A true friend tells you when you have egg on your face.  He doesn't tell you that the color of the egg on your face compliments your eyes.

post #57 of 85
Originally Posted by inkyink View Post
…it's time to stop defending and start helping them.

 

And defenders are, by saying what isn't broken.

post #58 of 85

Fun with Fuji

 

Here's an interesting side effect on the way (multiple image sources) Apple maps generates 3D images:

 

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post #59 of 85

That's really not true.  A real defender would point out what would be improved.

 

After all, the CEO of the company came out and said 'please use our competition until we make things better.'

 

So: start pointing out how things could be better! Make a list.  This isn't a game where the side with the loudest advocates wins, it's a game where the best products win.  You can't get to the best products without constructive criticism.

 

I've read zero words of constructive criticism in this maps series.  There's no balance at all.  

 

I'm not looking for Apple-sucks-style criticism that I see on other sites, I'm looking for good, constructive feedback on what can be improved.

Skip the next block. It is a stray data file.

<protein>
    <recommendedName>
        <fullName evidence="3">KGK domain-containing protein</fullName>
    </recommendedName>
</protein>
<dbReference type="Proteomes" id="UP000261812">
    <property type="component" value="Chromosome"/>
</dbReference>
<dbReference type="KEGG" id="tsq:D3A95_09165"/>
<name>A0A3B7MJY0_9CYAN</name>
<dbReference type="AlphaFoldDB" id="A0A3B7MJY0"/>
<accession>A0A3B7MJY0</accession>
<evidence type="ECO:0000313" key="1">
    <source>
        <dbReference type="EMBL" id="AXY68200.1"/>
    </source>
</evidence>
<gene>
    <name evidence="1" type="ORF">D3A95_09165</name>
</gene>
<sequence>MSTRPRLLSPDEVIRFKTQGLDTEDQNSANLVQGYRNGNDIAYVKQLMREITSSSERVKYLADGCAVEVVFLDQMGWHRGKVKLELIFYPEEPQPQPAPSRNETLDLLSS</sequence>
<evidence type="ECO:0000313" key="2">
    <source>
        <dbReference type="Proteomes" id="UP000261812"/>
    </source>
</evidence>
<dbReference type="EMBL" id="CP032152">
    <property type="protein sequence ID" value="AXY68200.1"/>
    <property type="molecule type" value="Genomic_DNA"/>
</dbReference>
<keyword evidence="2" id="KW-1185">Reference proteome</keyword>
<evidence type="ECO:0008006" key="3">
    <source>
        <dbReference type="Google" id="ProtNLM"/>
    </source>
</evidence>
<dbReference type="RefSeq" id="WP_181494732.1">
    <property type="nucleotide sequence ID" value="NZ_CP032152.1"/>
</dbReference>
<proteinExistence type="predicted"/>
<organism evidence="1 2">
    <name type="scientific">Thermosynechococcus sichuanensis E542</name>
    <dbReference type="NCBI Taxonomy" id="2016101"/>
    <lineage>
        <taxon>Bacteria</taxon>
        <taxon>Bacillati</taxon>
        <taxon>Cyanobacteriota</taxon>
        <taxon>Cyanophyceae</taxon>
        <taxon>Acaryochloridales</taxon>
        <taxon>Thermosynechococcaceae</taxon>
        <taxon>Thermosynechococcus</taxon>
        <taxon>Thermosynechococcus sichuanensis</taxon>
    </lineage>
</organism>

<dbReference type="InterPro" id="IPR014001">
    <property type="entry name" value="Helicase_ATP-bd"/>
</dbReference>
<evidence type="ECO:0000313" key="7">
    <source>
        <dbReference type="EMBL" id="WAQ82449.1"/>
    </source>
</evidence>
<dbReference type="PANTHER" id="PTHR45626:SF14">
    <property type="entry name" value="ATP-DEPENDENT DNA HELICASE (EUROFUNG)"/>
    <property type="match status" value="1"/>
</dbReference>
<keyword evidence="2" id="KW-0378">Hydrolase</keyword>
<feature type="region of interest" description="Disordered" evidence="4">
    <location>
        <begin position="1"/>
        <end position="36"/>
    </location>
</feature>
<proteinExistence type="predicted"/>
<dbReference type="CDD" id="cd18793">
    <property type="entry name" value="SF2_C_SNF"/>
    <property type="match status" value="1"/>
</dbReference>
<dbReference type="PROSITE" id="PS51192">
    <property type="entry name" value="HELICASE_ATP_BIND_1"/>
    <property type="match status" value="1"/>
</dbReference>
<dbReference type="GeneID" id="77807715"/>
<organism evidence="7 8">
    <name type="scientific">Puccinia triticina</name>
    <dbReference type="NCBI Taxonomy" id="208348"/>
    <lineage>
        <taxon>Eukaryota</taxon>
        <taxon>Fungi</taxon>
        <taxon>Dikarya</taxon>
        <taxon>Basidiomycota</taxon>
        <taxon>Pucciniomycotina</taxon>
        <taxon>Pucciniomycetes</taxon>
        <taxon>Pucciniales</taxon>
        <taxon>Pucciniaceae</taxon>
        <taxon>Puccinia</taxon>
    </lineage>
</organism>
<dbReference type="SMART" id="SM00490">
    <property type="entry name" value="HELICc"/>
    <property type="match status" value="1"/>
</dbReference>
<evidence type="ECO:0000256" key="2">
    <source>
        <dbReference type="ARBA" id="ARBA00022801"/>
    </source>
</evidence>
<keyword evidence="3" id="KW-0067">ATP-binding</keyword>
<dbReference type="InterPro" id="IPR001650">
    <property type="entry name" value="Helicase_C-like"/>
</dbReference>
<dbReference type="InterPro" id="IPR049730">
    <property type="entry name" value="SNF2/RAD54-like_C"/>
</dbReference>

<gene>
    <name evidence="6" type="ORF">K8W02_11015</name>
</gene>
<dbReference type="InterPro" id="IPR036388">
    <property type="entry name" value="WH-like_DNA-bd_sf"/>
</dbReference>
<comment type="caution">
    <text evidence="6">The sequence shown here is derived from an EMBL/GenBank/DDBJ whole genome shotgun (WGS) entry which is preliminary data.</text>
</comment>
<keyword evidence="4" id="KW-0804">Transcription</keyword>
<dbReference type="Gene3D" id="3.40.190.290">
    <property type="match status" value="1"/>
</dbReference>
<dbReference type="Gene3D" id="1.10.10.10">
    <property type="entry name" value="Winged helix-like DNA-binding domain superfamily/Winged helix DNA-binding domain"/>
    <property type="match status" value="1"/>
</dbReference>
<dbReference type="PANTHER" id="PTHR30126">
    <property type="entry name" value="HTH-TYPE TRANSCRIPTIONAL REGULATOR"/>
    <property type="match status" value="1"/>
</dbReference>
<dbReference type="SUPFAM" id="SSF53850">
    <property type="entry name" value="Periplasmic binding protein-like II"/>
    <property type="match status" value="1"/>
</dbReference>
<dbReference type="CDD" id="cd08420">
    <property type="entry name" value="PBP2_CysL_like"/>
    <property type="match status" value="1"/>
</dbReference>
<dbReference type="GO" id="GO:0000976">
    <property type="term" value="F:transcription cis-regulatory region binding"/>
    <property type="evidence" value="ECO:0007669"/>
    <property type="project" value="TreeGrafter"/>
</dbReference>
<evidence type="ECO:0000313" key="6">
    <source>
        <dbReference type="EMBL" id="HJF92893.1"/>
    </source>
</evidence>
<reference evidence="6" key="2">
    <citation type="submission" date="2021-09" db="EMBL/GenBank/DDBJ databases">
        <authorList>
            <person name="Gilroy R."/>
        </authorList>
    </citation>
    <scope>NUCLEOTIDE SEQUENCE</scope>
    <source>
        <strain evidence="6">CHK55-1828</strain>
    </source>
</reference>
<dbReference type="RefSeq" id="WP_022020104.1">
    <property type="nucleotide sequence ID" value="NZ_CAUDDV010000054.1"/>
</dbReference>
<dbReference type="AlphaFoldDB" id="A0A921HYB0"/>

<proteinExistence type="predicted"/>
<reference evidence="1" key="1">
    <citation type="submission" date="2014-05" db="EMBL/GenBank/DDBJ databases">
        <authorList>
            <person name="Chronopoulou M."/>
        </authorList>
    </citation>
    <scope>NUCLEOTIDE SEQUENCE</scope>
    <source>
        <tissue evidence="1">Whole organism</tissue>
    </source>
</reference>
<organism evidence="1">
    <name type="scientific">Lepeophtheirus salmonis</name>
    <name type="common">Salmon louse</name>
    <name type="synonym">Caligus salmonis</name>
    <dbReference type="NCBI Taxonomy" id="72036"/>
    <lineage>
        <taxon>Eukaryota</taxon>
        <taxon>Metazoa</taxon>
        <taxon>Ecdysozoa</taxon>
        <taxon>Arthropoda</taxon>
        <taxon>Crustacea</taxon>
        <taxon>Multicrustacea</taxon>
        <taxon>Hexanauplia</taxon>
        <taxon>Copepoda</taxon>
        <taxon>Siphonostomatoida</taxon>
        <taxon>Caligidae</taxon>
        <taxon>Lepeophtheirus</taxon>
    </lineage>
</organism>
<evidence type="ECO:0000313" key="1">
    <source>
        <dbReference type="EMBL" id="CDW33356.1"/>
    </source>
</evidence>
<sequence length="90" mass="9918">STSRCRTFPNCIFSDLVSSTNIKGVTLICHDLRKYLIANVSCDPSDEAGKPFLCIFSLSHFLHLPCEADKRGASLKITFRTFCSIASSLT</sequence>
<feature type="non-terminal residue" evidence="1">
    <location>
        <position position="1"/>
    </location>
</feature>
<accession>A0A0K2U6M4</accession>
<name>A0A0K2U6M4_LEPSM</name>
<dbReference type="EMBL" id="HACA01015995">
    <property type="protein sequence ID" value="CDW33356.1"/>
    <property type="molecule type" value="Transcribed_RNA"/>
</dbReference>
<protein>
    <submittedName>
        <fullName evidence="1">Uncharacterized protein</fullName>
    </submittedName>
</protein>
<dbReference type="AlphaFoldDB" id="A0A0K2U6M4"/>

post #60 of 85
Originally Posted by inkyink View Post

I've read zero words of constructive criticism in this maps series.  There's no balance at all.

 

Then you haven't been reading much!

post #61 of 85
Quote:
Originally Posted by inkyink View Post

So: start pointing out how things could be better! Make a list.  This isn't a game where the side with the loudest advocates wins, it's a game where the best products win.  You can't get to the best products without constructive criticism.

 

 

Find error > drop pin > report with comment.

 

What else is there to know?

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post #62 of 85
Originally Posted by hill60 View Post
What else is there to know?

 

Where the actual location is.

post #63 of 85
Quote:
Originally Posted by Tallest Skil View Post

Quote:
Originally Posted by hill60 View Post

What else is there to know?

Where the actual location is.

Often, it is quite easy... Just look at the map. I just moved the pin for "St. Peter's" in Rome, about a mile and a half. You just click the info icon on the incorrect pin location, select report an error, bad location, then drag the pin to the correct location (indicated by the purple dropped pin on the left)!



Other times, you need to make extra effort and do a web search or use a competitive maps app.

But we all contribute and we all gain in the end... We call that society!
Edited by Dick Applebaum - 10/9/12 at 6:20pm
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post #64 of 85

Here's the kind of thing that's possible with Apple maps 3D FlyOver view -- that just can't be done with Google StreetView when no public roads exisL

 

 

and

 

 

:^)>

 

http://www.akademifantasia.org/north-america/bizzare-picture-of-the-back-of-mount-rushmore/